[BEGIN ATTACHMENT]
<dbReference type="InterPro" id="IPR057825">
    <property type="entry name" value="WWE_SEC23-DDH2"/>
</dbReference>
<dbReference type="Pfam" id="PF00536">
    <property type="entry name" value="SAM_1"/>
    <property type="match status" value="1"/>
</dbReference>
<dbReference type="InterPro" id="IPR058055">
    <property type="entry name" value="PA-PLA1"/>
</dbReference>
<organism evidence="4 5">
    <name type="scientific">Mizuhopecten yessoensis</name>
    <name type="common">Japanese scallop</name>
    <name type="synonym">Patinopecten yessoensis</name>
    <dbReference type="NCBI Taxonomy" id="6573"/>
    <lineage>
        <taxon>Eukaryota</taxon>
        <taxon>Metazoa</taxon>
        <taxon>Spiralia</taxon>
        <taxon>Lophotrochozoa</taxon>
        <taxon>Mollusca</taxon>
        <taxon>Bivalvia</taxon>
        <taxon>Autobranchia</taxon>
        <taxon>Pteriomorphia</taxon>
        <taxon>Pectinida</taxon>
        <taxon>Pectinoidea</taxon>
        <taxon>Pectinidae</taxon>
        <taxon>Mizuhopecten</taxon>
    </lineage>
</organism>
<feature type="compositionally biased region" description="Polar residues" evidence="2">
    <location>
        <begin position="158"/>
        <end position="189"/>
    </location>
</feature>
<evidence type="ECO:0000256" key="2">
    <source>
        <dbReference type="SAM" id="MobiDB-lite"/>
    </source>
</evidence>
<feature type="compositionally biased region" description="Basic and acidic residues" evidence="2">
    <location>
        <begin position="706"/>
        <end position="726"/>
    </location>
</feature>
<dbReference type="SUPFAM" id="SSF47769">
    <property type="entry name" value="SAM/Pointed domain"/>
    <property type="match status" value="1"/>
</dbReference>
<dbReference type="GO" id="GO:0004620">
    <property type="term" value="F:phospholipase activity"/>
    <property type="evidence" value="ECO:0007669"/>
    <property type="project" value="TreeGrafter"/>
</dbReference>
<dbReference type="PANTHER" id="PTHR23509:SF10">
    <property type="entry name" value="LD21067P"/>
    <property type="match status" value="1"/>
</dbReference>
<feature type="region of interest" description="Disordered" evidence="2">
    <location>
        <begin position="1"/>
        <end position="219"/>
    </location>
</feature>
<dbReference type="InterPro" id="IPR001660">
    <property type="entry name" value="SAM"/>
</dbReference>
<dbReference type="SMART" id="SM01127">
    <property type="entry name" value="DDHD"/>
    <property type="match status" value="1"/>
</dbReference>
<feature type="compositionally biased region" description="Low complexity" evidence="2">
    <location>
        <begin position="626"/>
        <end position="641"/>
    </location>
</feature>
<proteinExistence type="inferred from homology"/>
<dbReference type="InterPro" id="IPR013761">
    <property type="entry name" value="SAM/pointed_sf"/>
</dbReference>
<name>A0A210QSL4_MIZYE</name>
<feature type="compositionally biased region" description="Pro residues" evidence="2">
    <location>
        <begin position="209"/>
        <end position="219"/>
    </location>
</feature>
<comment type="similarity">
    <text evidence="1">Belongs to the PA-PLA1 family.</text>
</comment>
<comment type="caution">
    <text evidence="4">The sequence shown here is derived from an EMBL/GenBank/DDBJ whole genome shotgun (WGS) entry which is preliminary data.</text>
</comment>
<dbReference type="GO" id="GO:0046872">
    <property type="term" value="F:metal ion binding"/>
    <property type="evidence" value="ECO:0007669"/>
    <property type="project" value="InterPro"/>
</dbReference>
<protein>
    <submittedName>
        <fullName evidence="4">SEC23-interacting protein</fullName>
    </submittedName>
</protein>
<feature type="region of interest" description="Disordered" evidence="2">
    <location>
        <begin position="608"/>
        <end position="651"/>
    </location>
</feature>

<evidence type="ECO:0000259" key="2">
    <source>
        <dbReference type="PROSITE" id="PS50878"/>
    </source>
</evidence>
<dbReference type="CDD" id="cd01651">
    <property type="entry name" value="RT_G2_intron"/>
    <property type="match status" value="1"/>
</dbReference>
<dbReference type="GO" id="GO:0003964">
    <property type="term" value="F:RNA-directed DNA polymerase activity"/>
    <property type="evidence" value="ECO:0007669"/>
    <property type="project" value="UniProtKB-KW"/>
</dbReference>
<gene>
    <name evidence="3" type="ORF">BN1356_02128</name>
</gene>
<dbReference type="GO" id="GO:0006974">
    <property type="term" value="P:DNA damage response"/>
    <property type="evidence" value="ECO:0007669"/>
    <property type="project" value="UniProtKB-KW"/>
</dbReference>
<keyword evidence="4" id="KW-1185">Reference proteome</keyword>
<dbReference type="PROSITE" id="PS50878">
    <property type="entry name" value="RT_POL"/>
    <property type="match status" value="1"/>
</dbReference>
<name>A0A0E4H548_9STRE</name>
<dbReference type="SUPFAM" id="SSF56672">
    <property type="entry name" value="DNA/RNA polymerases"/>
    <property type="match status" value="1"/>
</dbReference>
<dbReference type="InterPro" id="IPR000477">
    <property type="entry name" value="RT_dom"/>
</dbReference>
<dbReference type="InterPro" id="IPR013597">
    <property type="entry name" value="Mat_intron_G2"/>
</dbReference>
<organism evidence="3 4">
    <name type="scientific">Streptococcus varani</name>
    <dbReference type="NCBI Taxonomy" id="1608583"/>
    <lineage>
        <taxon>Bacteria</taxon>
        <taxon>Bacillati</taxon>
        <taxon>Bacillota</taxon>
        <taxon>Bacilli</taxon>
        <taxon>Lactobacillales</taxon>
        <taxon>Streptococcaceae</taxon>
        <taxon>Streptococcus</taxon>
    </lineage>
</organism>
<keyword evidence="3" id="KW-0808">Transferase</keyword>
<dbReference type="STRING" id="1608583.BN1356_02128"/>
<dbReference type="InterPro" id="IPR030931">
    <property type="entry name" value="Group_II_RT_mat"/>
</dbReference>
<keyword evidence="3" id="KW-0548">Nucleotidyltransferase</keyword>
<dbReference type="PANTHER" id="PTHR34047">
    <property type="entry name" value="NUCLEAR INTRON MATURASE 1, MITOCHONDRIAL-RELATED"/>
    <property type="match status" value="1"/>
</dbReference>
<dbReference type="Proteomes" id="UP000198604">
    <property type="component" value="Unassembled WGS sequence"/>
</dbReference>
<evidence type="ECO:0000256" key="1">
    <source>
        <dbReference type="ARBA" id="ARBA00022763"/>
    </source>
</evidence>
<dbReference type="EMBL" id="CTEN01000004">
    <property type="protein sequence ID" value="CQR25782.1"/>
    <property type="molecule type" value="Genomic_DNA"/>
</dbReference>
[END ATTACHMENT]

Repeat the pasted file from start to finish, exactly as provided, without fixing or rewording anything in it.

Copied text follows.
<dbReference type="InterPro" id="IPR057825">
    <property type="entry name" value="WWE_SEC23-DDH2"/>
</dbReference>
<dbReference type="Pfam" id="PF00536">
    <property type="entry name" value="SAM_1"/>
    <property type="match status" value="1"/>
</dbReference>
<dbReference type="InterPro" id="IPR058055">
    <property type="entry name" value="PA-PLA1"/>
</dbReference>
<organism evidence="4 5">
    <name type="scientific">Mizuhopecten yessoensis</name>
    <name type="common">Japanese scallop</name>
    <name type="synonym">Patinopecten yessoensis</name>
    <dbReference type="NCBI Taxonomy" id="6573"/>
    <lineage>
        <taxon>Eukaryota</taxon>
        <taxon>Metazoa</taxon>
        <taxon>Spiralia</taxon>
        <taxon>Lophotrochozoa</taxon>
        <taxon>Mollusca</taxon>
        <taxon>Bivalvia</taxon>
        <taxon>Autobranchia</taxon>
        <taxon>Pteriomorphia</taxon>
        <taxon>Pectinida</taxon>
        <taxon>Pectinoidea</taxon>
        <taxon>Pectinidae</taxon>
        <taxon>Mizuhopecten</taxon>
    </lineage>
</organism>
<feature type="compositionally biased region" description="Polar residues" evidence="2">
    <location>
        <begin position="158"/>
        <end position="189"/>
    </location>
</feature>
<evidence type="ECO:0000256" key="2">
    <source>
        <dbReference type="SAM" id="MobiDB-lite"/>
    </source>
</evidence>
<feature type="compositionally biased region" description="Basic and acidic residues" evidence="2">
    <location>
        <begin position="706"/>
        <end position="726"/>
    </location>
</feature>
<dbReference type="SUPFAM" id="SSF47769">
    <property type="entry name" value="SAM/Pointed domain"/>
    <property type="match status" value="1"/>
</dbReference>
<dbReference type="GO" id="GO:0004620">
    <property type="term" value="F:phospholipase activity"/>
    <property type="evidence" value="ECO:0007669"/>
    <property type="project" value="TreeGrafter"/>
</dbReference>
<dbReference type="PANTHER" id="PTHR23509:SF10">
    <property type="entry name" value="LD21067P"/>
    <property type="match status" value="1"/>
</dbReference>
<feature type="region of interest" description="Disordered" evidence="2">
    <location>
        <begin position="1"/>
        <end position="219"/>
    </location>
</feature>
<dbReference type="InterPro" id="IPR001660">
    <property type="entry name" value="SAM"/>
</dbReference>
<dbReference type="SMART" id="SM01127">
    <property type="entry name" value="DDHD"/>
    <property type="match status" value="1"/>
</dbReference>
<feature type="compositionally biased region" description="Low complexity" evidence="2">
    <location>
        <begin position="626"/>
        <end position="641"/>
    </location>
</feature>
<proteinExistence type="inferred from homology"/>
<dbReference type="InterPro" id="IPR013761">
    <property type="entry name" value="SAM/pointed_sf"/>
</dbReference>
<name>A0A210QSL4_MIZYE</name>
<feature type="compositionally biased region" description="Pro residues" evidence="2">
    <location>
        <begin position="209"/>
        <end position="219"/>
    </location>
</feature>
<comment type="similarity">
    <text evidence="1">Belongs to the PA-PLA1 family.</text>
</comment>
<comment type="caution">
    <text evidence="4">The sequence shown here is derived from an EMBL/GenBank/DDBJ whole genome shotgun (WGS) entry which is preliminary data.</text>
</comment>
<dbReference type="GO" id="GO:0046872">
    <property type="term" value="F:metal ion binding"/>
    <property type="evidence" value="ECO:0007669"/>
    <property type="project" value="InterPro"/>
</dbReference>
<protein>
    <submittedName>
        <fullName evidence="4">SEC23-interacting protein</fullName>
    </submittedName>
</protein>
<feature type="region of interest" description="Disordered" evidence="2">
    <location>
        <begin position="608"/>
        <end position="651"/>
    </location>
</feature>

<evidence type="ECO:0000259" key="2">
    <source>
        <dbReference type="PROSITE" id="PS50878"/>
    </source>
</evidence>
<dbReference type="CDD" id="cd01651">
    <property type="entry name" value="RT_G2_intron"/>
    <property type="match status" value="1"/>
</dbReference>
<dbReference type="GO" id="GO:0003964">
    <property type="term" value="F:RNA-directed DNA polymerase activity"/>
    <property type="evidence" value="ECO:0007669"/>
    <property type="project" value="UniProtKB-KW"/>
</dbReference>
<gene>
    <name evidence="3" type="ORF">BN1356_02128</name>
</gene>
<dbReference type="GO" id="GO:0006974">
    <property type="term" value="P:DNA damage response"/>
    <property type="evidence" value="ECO:0007669"/>
    <property type="project" value="UniProtKB-KW"/>
</dbReference>
<keyword evidence="4" id="KW-1185">Reference proteome</keyword>
<dbReference type="PROSITE" id="PS50878">
    <property type="entry name" value="RT_POL"/>
    <property type="match status" value="1"/>
</dbReference>
<name>A0A0E4H548_9STRE</name>
<dbReference type="SUPFAM" id="SSF56672">
    <property type="entry name" value="DNA/RNA polymerases"/>
    <property type="match status" value="1"/>
</dbReference>
<dbReference type="InterPro" id="IPR000477">
    <property type="entry name" value="RT_dom"/>
</dbReference>
<dbReference type="InterPro" id="IPR013597">
    <property type="entry name" value="Mat_intron_G2"/>
</dbReference>
<organism evidence="3 4">
    <name type="scientific">Streptococcus varani</name>
    <dbReference type="NCBI Taxonomy" id="1608583"/>
    <lineage>
        <taxon>Bacteria</taxon>
        <taxon>Bacillati</taxon>
        <taxon>Bacillota</taxon>
        <taxon>Bacilli</taxon>
        <taxon>Lactobacillales</taxon>
        <taxon>Streptococcaceae</taxon>
        <taxon>Streptococcus</taxon>
    </lineage>
</organism>
<keyword evidence="3" id="KW-0808">Transferase</keyword>
<dbReference type="STRING" id="1608583.BN1356_02128"/>
<dbReference type="InterPro" id="IPR030931">
    <property type="entry name" value="Group_II_RT_mat"/>
</dbReference>
<keyword evidence="3" id="KW-0548">Nucleotidyltransferase</keyword>
<dbReference type="PANTHER" id="PTHR34047">
    <property type="entry name" value="NUCLEAR INTRON MATURASE 1, MITOCHONDRIAL-RELATED"/>
    <property type="match status" value="1"/>
</dbReference>
<dbReference type="Proteomes" id="UP000198604">
    <property type="component" value="Unassembled WGS sequence"/>
</dbReference>
<evidence type="ECO:0000256" key="1">
    <source>
        <dbReference type="ARBA" id="ARBA00022763"/>
    </source>
</evidence>
<dbReference type="EMBL" id="CTEN01000004">
    <property type="protein sequence ID" value="CQR25782.1"/>
    <property type="molecule type" value="Genomic_DNA"/>
</dbReference>